According to the first, Luther maintained a patristic-medieval concept of natural law, which he derived from the theological tradition. In the original revelation, God communicated 'absolute natural law' to human reason. After the Fall of Adam, that law was adjusted to man's sinful condition; it became 'relative natural law', and it has remained valid in the world ever since. In this way, divine dignity of origin was given back to the law of the world, its beginning being traced back to the Original Status of the Creation. Therefore it retains its validity even after the Fall, as Scripture testifies. Luther was understood as being under the spell of the natural-law theories of the pre-Reformation era. Whether these theories have been correctly understood does not concern us at this point. In any case, <in this thesis regarding Luther's supposed affirmation of pre-Reformation natural-law theories> not the reformer but the medieval man Martin Luther is the center of the argument. The thesis was first developed in 1901 by the French theologian Eugène Ehrhardt, and its historical orientation led to its success in Germany. Max Weber, and especially Ernst Troeltsch, Günther Holstein, and others supported it. Among jurists it may even today still be considered the dominant thesis.
The Luther expert Karl Holl, however, strongly opposed this thesis precisely because of its medieval, repristinating character. In connection with this thesis, he understood Luther as the great innovator, as he did in connection with other topics. According to Holl, Luther was "the first to cut a breach into the idea, handed down from antiquity, that all nations have the same natural law." Whenever Luther spoke of natural law, he did not deal with matters of law but rather with the Christian commandment of love as a moral norm. In short: According to Holl, Luther did not recognize natural law. Thus theology and the legal concept of the world remain dissociated, as described above. "The question whether natural law can exist concerns jurists," argued one of the most recent authors dealing with our subject; therefore theologians are not responsible for finding an answer to the question.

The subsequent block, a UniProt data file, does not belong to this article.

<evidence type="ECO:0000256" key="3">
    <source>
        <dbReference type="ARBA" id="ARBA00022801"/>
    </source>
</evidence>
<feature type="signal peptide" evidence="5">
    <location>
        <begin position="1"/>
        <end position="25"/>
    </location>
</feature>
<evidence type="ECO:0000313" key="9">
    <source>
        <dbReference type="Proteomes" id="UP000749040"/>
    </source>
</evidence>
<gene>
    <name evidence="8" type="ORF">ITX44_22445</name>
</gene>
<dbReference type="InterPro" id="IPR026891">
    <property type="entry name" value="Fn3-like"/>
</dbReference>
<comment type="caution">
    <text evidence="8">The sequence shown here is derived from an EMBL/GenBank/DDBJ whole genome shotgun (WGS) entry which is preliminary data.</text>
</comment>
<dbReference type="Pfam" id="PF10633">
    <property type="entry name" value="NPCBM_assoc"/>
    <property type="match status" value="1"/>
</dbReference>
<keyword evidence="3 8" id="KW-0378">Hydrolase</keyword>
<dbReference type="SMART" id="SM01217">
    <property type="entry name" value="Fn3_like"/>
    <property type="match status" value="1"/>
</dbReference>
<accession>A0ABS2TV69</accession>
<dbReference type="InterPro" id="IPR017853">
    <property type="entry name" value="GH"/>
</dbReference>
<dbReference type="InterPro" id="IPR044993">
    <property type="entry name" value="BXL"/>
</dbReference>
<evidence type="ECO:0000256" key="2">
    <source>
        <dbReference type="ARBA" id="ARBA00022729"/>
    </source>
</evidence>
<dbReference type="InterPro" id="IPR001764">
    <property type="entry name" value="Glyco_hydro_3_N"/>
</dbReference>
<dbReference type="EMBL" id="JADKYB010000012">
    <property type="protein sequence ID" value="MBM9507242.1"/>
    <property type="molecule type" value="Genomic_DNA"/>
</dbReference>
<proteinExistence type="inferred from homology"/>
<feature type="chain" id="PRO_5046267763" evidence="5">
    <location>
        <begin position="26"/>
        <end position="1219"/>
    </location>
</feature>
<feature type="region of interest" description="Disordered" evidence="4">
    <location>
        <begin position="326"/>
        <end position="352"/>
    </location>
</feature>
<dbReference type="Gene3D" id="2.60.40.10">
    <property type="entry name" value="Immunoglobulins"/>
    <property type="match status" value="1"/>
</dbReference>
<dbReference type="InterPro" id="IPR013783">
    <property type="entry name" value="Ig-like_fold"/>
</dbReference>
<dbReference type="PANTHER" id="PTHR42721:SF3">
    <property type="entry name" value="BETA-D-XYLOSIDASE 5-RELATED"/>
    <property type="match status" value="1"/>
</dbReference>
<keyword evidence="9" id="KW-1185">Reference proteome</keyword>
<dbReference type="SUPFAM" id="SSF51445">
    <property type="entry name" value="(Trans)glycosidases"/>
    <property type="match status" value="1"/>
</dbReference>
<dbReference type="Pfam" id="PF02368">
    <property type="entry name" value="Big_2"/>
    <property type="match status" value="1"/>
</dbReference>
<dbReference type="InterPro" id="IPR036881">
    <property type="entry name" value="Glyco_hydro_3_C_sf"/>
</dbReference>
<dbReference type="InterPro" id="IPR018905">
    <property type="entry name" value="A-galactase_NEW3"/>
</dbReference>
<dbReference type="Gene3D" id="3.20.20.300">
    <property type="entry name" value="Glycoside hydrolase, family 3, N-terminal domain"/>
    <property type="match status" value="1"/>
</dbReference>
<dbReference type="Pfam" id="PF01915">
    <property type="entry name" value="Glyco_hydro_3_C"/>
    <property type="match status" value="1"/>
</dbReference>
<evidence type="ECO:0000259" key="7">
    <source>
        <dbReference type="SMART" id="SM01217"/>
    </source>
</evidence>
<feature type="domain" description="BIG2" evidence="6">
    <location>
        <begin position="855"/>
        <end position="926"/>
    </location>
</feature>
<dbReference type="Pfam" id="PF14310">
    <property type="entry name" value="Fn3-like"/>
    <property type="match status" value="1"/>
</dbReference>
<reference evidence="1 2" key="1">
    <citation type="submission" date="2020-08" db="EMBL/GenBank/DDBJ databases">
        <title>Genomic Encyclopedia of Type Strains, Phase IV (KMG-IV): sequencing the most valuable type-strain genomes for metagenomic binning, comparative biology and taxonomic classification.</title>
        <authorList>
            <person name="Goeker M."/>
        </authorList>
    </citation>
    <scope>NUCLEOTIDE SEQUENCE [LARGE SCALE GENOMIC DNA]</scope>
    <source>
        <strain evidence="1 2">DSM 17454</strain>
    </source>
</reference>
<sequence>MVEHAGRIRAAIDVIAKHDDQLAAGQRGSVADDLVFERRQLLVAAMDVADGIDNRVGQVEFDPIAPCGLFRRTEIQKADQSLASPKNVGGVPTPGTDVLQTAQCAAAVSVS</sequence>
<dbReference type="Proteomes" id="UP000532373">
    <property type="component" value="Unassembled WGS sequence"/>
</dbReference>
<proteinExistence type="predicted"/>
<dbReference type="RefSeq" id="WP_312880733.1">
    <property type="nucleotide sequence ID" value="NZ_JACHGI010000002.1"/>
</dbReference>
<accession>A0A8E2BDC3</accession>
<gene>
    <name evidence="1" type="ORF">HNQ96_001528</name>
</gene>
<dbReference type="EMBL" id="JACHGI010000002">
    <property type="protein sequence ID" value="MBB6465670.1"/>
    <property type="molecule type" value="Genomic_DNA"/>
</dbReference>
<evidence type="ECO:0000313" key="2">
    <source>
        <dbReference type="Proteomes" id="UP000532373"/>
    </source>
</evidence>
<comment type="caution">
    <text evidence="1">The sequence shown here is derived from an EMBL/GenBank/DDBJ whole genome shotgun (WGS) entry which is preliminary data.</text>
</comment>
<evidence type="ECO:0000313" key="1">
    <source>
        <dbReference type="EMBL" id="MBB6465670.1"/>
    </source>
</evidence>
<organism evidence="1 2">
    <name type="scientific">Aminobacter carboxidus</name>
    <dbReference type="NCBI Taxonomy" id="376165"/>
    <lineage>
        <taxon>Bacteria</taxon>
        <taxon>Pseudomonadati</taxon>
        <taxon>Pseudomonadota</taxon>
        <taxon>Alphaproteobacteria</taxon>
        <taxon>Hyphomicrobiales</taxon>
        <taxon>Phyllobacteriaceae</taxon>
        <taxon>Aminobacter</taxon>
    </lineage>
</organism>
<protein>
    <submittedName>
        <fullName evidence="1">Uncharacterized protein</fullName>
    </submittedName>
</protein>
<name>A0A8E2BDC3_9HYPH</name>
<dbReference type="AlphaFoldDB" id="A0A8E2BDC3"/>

For the time being, the question how the controversy among Luther's interpreters has to be decided will be postponed. At this point it is important to see where they agree rather than disagree. They all are convinced that law has a secular quality. Some ascribe a thin halo of original holiness to law, others do not. But they are absolutely certain that according to Reformation principles a spiritual law cannot exist. They only cannot agree, however, whether Luther's position on natural law was a remnant of medieval theology, which was contrary to these principles, or something else, perhaps just a moral lecture in which the author used legal terminology.
This is the situation in research today. Scholars have come considerably closer to Luther's view of law. They are no longer satisfied with an abrupt confrontation of God's kingdom and the kingdom of the world; they see God's will for law at work also in the kingdom of the world. Nevertheless, the point which is decisive for our work remains: all law is secular. Therefore the author of the most recent study in the field of legal philosophy, which offers the deepest insights in Luther's thought, summarized: "Luther left all law, including ecclesiastical law, to the world. But this does not mean that he desacralized it, that is, completely secularized it, as the Neo-Protestants did later. For Luther law was simultaneously both secular and sacred."